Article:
In honor of the feast of conversion of its namesake, St. Paul's celebrated a Latin Mass for the first time since Vatican II introduced the modern Mass some 40 years ago.
Many St. Paul parishioners had tears in their eyes, including the Catholic church's Business Manager Jim Capaldi. Antoine O'Karma remembers feeling swept away, almost entranced, by the chanting and singing. But perhaps Josephine Zampirro said it best, "I felt like it was a little bit of heaven on earth."
Beautiful, sacred, awe-inspiring are just some of the words parishioners used to describe Missa Cantata, one of three types of traditional Latin Mass that were celebrated Jan. 25 at the 808 Hutchinson St. church.
"It was absolutely beautiful," O'Karma, from the 500 block of Federal Street, who attended with 14-year-old daughter Elizabeth, said.
Zampirro, 67, from the 700 block of Alter Street, added, "The music, the prayers, the reverence. Every time the altar boys brought the priest something they kissed his hand. Everything was done with such reverence."
The packed house of more than 150 parishioners witnessed history in the making as the Rev. Gerald Carey celebrated traditional Latin Mass (also called Latin Mass) for his first time. For St. Paul, it was the first since Vatican II some 40 years ago introduced Novus Ordo, or the modern Mass, thereby ousting the old and bringing in the new. While the Latin Mass was not banned by Vatican II, it died a quick death -- priests embracing the new in an attempt to change with the times. While Vatican II did away with requiring women to cover their heads, often with veils, many females who attended the ceremony at St. Paul returned to tradition. For Zampirro who always wears a hat to services, it was nice to see so many embrace the past ways "in keeping with the old Catholic tradition," she said.
The decision to resurrect Mass was Carey's idea to honor the feast of the conversion of St. Paul, Capaldi said.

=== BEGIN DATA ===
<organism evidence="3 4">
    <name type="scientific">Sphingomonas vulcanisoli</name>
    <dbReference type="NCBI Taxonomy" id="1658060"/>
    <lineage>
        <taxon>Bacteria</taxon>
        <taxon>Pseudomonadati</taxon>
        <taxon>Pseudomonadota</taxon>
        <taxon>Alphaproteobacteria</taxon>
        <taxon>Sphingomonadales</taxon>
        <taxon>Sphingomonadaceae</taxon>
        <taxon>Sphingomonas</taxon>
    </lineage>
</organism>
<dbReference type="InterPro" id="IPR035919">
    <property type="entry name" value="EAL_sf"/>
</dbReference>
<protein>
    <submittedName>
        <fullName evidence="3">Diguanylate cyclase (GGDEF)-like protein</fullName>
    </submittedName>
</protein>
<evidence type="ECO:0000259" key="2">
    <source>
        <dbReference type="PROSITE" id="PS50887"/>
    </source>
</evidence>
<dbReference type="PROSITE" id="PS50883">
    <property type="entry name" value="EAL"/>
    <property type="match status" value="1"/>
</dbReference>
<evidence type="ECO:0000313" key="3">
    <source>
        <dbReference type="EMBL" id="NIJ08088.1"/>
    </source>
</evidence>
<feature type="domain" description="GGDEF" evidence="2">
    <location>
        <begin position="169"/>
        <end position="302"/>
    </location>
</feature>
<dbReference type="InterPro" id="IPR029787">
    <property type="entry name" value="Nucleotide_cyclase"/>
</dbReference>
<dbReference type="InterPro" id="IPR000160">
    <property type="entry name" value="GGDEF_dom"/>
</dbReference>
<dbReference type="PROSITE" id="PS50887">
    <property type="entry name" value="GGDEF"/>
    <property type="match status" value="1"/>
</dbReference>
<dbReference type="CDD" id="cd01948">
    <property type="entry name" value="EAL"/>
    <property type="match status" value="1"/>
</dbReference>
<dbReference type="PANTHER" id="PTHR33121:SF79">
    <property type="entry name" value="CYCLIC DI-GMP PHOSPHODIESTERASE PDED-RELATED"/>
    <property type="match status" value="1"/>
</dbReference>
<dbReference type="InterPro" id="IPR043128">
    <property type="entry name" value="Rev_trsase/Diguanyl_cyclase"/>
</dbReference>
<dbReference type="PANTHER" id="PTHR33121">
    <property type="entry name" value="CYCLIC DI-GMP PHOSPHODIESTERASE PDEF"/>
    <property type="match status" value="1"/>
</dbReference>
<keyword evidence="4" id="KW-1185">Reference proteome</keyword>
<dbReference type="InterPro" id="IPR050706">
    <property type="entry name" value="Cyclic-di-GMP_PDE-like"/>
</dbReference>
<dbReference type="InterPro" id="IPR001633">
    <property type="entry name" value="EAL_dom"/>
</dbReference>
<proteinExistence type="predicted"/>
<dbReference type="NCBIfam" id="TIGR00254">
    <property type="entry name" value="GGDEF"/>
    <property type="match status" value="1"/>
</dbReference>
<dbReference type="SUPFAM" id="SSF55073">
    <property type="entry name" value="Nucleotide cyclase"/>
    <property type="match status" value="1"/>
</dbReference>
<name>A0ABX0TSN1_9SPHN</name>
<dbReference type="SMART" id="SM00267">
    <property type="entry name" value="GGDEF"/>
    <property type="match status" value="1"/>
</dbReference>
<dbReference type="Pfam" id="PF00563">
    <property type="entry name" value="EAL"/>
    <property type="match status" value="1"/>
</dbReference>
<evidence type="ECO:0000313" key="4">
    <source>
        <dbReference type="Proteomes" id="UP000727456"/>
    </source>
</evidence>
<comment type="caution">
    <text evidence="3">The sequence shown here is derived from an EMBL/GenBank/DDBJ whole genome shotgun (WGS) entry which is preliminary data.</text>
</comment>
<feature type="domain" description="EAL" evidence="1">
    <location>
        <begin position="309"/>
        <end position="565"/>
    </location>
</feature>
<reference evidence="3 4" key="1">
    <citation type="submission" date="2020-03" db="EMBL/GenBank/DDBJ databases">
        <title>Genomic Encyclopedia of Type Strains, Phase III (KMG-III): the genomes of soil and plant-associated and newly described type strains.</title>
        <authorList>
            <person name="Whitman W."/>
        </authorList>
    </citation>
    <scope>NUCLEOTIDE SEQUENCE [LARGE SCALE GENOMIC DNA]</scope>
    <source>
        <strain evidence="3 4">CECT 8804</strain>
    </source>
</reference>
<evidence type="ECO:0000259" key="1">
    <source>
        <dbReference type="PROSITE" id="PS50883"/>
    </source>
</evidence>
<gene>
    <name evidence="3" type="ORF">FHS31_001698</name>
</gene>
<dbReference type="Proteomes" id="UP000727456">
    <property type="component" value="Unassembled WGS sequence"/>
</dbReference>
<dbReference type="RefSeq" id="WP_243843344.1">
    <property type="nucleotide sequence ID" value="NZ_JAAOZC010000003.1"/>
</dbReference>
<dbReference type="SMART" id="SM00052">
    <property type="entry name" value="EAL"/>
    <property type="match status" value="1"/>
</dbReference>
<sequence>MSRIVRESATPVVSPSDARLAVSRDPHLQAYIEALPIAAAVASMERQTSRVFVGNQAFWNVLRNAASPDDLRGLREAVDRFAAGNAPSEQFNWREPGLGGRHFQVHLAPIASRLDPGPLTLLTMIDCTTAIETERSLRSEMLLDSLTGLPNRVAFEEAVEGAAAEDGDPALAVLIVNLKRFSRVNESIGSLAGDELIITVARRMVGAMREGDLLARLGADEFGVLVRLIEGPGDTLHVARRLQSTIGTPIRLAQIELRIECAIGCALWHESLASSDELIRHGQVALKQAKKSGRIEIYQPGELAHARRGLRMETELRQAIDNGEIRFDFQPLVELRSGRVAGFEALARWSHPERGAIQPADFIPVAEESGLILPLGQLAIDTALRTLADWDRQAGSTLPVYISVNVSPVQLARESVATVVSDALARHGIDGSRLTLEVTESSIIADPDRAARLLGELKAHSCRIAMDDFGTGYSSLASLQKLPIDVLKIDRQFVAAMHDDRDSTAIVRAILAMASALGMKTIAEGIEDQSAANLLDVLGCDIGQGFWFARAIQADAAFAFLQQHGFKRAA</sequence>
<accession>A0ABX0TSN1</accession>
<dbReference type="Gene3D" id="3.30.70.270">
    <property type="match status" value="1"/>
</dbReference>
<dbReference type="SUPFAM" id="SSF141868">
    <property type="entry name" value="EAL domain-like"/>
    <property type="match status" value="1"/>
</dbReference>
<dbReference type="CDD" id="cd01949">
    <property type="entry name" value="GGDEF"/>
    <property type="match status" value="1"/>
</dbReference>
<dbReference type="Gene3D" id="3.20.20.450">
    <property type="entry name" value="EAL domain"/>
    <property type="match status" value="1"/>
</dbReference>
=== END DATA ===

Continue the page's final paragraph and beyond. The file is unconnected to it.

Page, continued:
Carey, a former director of worship for the Archdiocese of Philadelphia, was on vacation and could not be reached for comment.
Archdiocese spokeswoman Donna Farrell did not return a call for comment on St. Paul's Latin Mass celebration.
St. Paul is the only church in the area and Center City to celebrate Latin Mass, while Overbrook's Our Lady of Lords and Tacony's Our Lady of Consolation offer it weekly.
"There's nothing in Center City or South Philadelphia on a regular basis," Capaldi said.
Three elements characterize Latin Mass: Parishioners kneel at the altar and receive communion on the tongue -- as opposed to modern Mass where people line up down the aisle, approach the altar and have the option of taking the Body of Christ via hand or tongue; the priest celebrates Mass with his back to the congregation, facing the altar, in "ad orientem" -- meaning "to the East," where all altars once faced -- as opposed to facing the congregants; and altar servers are male only, not a mix of genders. Heavy use of incense is another component.
There are three types of this service: Low Mass, which is devoid of music except for maybe an opening or closing hymn; High Mass or Missa cantata, which is Latin for "sung Mass" and celebrated with one priest and schola, or a singer or choir, who chants parts of the service; and Solemn High Mass, which is celebrated with a priest, deacon and sub-deacon and schola.
Last month's celebration at St. Paul featured its Missa Brevis, the part of the Mass comprised of the Curia, Gloria, Offertory, Communion and Sanctus, by Italian composer Giovanni Palestrinia. In need of those versed in Latin, Carey went out-of-house and hired Robert Hall, who led the 10-member schola and organist Robert Ridgella.
"During the Credo, it brought tears to my eyes. It was just beautiful. The reaction of the people was the same," Capaldi said.